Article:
Eagles vs. Phillies: Whose Town Is It Anyway?
These days, the fiercest rivalry in the city of Philadelphia doesn’t involve teams from New York or the city’s Big Five.
Instead, it is an unspoken but painfully obvious competition between the Phillies and the Eagles, who are battling it out for the No. 1 spot in the hearts and minds of Philadelphia’s fans.
This was not even a valid debate until recently. The city had long bled Eagles green and the other teams were relegated to second banana and needed a deep playoff run to get anywhere near the attention the Eagles received on a year-round basis.
But the Phillies were finally successful in breaking the city’s 25-year championship drought last season, endearing themselves to a generation of fans and creating a crisis situation for the Eagles, no longer secure on their perch at the top of the city’s sports landscape.
Jeffrey Lurie, Joe Banner, and company had to be irritated to no end when the upstart Phillies broke through last year after their “gold standard” football franchise has been on the doorstep of a title for a decade but has yet to seal the deal.
You can be sure they hated the idea of their stadium being used for the Phillies parade but were merely afraid of a horrible PR backlash if they didn’t allow it.
Both parties will deny any rivalry and will tell you that they want all teams in the city to succeed. But you shouldn’t believe that for a minute.
Professional sports wouldn’t exist if they didn’t create big money for the parties involved. Not only do you vie for supremacy against teams in your own league, but you are also in direct competition with the other franchises in your market to carve out the biggest piece of the revenue pie as possible.
With the Phillies now selling out nearly every game, it stands to reason that at least some of their new cash influx has come at the expense of the Eagles.
The teams are also perceived very differently in the media, with the Eagles seen as cold and calculating, doing anything they can to try and get as far under the salary cap as possible.
The decision to let Brian Dawkins leave via free agency this offseason did not help matters. And Joe Banner, regarded as some sort of Dick Cheney-like caricature, is derided for being out of touch with the fans.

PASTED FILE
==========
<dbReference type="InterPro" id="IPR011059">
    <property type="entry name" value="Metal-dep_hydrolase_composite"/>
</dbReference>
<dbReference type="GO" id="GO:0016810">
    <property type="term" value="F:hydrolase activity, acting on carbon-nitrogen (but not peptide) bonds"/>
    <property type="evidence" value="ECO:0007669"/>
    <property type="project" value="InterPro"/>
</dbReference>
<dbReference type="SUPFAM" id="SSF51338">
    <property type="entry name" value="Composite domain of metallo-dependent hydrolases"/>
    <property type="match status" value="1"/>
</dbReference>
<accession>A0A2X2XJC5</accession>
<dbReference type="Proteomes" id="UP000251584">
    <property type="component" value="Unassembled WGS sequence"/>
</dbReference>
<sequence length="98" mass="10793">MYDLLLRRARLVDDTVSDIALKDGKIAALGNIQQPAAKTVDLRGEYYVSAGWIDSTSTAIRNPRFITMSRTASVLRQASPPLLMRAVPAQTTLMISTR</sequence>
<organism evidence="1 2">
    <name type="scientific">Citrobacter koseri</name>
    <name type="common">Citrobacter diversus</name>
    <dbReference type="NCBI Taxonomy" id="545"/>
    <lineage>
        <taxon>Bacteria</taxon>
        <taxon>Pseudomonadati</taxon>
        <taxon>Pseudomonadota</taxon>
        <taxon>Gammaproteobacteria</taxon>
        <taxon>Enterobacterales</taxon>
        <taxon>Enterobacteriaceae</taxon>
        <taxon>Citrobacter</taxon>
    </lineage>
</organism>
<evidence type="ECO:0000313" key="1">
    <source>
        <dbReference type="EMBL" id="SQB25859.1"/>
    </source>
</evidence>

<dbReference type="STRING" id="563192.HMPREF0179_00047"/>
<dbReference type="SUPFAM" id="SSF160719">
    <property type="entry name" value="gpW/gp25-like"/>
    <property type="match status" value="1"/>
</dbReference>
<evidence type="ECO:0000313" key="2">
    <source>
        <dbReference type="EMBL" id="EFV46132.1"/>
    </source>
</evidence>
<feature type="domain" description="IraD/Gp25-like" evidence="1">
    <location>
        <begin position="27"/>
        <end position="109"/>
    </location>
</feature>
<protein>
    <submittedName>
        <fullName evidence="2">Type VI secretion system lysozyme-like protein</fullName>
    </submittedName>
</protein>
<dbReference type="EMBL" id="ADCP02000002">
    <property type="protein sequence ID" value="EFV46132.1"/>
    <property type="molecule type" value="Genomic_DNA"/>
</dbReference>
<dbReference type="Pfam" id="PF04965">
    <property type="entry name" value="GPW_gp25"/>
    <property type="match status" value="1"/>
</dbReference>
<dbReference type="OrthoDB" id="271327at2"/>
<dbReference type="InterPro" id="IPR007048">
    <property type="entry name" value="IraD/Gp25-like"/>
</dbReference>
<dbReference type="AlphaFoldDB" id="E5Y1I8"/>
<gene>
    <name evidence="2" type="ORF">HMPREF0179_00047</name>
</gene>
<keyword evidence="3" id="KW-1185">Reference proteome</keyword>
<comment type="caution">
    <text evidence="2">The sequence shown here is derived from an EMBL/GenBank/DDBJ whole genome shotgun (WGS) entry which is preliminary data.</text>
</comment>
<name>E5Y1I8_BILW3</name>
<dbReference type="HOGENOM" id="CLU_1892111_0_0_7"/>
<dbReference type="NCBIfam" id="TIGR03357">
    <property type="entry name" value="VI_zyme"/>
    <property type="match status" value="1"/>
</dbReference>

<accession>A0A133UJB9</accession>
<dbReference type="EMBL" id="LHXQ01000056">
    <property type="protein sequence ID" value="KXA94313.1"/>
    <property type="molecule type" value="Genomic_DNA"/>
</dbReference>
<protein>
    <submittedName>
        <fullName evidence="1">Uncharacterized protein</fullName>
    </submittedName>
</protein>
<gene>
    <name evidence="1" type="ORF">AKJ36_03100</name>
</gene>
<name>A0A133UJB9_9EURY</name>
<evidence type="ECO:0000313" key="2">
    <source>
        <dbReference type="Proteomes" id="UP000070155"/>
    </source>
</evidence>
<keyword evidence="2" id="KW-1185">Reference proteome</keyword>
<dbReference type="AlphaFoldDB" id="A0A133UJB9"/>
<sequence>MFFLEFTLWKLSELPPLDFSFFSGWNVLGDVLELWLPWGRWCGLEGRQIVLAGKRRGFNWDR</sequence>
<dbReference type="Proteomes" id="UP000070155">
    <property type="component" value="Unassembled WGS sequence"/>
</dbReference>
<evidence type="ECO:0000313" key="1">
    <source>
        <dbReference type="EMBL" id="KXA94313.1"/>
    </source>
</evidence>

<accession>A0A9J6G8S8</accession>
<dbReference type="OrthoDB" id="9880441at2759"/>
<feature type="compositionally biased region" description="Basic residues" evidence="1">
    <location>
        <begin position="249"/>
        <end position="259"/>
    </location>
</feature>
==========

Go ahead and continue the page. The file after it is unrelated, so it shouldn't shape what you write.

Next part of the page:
Many fans think the Eagles should be more like the Phillies, whose management team is considered wise in baseball matters and receptive to the fans. They also seem to keep the right players, bring in ones that fit well, and don’t break the bank in the process.
This was not the consensus a few years ago, but winning has gone a long way toward creating the image.
Based on this, it should really come as no surprise that the Eagles are making personnel decisions in reaction to what the Phillies do.
After the Phils traded for Cy Young winner Cliff Lee and he paid immediate dividends, the Eagles shifted the focus back onto themselves by signing Michael Vick.
Even though the Vick signing seemingly went completely against the image the Eagles have long tried to create, it ensured increased local and national attention and will make them look brilliant if it pans out.
The Eagles realize their window of opportunity has become much smaller. They are employing desperate measures in an attempt to prove they are the city’s top sports franchise.
The Phillies and Eagles are both very successful and healthy, and they can continue to coexist in this fashion for a long time. But they can never be equal in the eyes of the fans. One will always be held in higher esteem than the other at a given time.
At this moment, the Phillies have to be considered the leaders in the clubhouse. But the Eagles are no doubt keenly aware that winning will cure any and all issues.
It may very well take a Super Bowl parade down Broad Street to put them firmly back on top.
What is the duplicate article?
Why is this article offensive?
Where is this article plagiarized from?
Why is this article poorly edited?